1911 Encyclopædia Britannica/Saint-Pierre, Jacques Henri Bernardin de
SAINT-PIERRE, JACQUES HENRI BERNARDIN DE (1737–1814), French man of letters, was born at Havre on the 19th of January 1737. He was educated at Caen and at Rouen, and became an engineer. According to his own account he served in the army, taking part in the Hesse campaign of 1760, but was dismissed for insubordination, and, after quarrelling with his family, was in some difficulty. He appears at Malta, St Petersburg, Warsaw, Dresden, Berlin, holding brief commissions as an engineer and rejoicing in romantic adventures. But he came back to Paris in 1765 poorer than he set out. He came into possession of a small sum at his father's death, and in 1768 he set out for the Isle of France (Mauritius) with a government commission, and remained there three years, returning home in 1771. These wanderings supplied Bernardin with the whole of his stock-in-trade, for he never again quitted France. On his return from Mauritius he was introduced to D'Alembert and his friends, but he took no great pleasure in the company of any literary man except ]. ]. Rousseau, of whom in his last years he saw much, and on whom he formed both his character and his style. His Voyage d l'fle de France (2 vols., 1773) gained him a reputation as a champion of innocence and religion, and in consequence, through the exertions of the bishop of Aix, a pension of 1000 livres a year. It is soberest and therefore the least characteristic of his books. The Etudes de la nature (3 vols., 1784) was an attempt to prove the existence of God from the wonders of nature; he set up a philosophy of sentiment to oppose the materializing tendencies of the Encyclopaedists. His masterpiece, Paul et Virginie, appeared in 1789 in a supplementary volume of the Etudes, and his second great success, much less sentimental and showing not a little humour, the Chaumiére indienne, not till 1790. In 1792 he married a very young girl, Félicité Didot, who brought him a considerable dowry. For a short time in 1792 he was superintendent of the Iardin des Plantes, and on the suppression of the office received a pension of 3000 livres. In 1795 he became a member of the Institute. After his first wife's death he married in ISOO, when he was sixty-three, another young girl, Desiree Pelleport, and is said to have been very happy with her. On the 2IS[ of January 1814 he died at his house at Eragny, near Pontoise. Paul et Virginia has been pronounced gaudy in style and unhealthy in tone. Perhaps Bernardin is not fairly to be judged by this famous story, in which the exuberant sensibility of the time finds equally exuberant expression. His merit lies in his breaking away from the arid vocabula which more than a century of classical writing has brought uponrlirance, in his genuine preference for the beauties of nature, and in his attempt to describe them faithfully. After Rousseau, and even more than Rousseau, Bernardin was in French literature the a stle of the return to nature, though both in him and his immediate fhlllower Chateaubriand there is still much mannerism and unreality.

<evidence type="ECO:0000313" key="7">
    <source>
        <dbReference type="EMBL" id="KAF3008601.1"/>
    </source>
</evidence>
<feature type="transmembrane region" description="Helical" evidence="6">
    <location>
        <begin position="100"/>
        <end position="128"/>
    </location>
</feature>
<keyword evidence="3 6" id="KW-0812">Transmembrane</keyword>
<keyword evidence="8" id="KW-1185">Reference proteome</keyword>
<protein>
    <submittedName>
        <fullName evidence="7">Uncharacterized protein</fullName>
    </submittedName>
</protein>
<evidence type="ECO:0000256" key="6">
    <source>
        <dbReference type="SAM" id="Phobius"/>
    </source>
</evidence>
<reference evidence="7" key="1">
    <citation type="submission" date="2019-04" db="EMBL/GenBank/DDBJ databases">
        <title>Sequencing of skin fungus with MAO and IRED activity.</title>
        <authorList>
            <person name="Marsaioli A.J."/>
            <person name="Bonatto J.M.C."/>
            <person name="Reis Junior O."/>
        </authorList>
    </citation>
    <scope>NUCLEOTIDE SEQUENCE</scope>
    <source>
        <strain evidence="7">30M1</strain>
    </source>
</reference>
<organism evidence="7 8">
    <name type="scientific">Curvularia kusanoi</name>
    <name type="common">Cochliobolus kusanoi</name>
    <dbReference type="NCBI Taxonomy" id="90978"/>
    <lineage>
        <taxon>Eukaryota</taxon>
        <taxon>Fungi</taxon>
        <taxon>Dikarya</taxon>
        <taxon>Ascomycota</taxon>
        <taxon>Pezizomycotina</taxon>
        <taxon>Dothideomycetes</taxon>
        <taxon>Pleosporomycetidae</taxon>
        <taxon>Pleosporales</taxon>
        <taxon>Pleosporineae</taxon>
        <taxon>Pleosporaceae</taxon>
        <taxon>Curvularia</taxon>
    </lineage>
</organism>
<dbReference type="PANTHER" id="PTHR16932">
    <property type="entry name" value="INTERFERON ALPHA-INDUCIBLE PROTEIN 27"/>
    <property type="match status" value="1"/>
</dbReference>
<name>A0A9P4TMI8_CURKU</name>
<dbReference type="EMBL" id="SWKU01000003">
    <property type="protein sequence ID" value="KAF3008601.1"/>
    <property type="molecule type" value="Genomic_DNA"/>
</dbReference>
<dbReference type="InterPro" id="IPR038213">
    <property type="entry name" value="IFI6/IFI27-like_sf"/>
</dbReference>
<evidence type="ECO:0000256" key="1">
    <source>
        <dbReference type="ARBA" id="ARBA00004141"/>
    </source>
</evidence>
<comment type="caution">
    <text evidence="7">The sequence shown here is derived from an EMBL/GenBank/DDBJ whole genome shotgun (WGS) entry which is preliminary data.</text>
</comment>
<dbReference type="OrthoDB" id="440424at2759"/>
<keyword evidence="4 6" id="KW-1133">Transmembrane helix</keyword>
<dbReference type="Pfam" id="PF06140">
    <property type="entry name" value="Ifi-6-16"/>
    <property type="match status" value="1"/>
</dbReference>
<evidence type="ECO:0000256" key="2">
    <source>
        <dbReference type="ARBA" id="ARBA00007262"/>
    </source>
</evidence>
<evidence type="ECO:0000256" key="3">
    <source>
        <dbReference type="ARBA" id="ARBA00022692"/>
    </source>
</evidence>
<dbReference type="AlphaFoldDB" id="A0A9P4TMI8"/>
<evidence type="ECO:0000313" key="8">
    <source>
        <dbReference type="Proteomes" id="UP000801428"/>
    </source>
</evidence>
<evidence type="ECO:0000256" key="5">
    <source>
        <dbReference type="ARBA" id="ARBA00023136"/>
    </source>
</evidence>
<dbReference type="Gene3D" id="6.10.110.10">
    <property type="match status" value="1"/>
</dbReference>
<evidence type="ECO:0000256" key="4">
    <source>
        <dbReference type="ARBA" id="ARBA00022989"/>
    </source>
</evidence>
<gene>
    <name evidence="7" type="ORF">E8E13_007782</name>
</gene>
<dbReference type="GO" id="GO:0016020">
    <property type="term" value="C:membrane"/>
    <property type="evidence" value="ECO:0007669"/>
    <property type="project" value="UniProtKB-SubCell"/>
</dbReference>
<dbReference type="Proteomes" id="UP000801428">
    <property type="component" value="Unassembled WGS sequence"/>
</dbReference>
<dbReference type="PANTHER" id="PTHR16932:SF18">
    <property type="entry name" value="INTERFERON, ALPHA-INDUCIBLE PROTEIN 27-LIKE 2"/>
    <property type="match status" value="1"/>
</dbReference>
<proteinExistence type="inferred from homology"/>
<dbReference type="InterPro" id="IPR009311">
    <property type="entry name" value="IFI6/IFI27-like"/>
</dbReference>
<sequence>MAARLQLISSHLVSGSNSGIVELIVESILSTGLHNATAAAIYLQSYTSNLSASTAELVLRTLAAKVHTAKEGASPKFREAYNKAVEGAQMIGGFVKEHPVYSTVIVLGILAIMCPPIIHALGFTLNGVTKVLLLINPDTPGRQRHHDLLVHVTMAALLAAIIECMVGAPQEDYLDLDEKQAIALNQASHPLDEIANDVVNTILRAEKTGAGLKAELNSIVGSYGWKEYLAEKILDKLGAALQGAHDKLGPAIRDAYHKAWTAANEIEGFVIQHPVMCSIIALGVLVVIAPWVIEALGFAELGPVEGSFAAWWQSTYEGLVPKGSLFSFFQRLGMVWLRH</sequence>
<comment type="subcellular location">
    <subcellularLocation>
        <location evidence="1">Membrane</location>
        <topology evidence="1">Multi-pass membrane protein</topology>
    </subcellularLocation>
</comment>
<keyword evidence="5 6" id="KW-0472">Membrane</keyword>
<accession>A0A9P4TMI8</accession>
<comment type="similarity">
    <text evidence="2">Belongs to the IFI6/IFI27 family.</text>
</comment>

Aimé Martin, disciple of Bernardin and the second husband of his second wife, published a complete edition of his works in 18 volumes (Paris, 1818–1820), afterwards increased by seven volumes of correspondence and memoirs (1826). Paul et Virginie, the Chaumiére indienne, &c. have often been separately reprinted. See also Arvéde Barin's Bernardin de Saint Pierre (1891).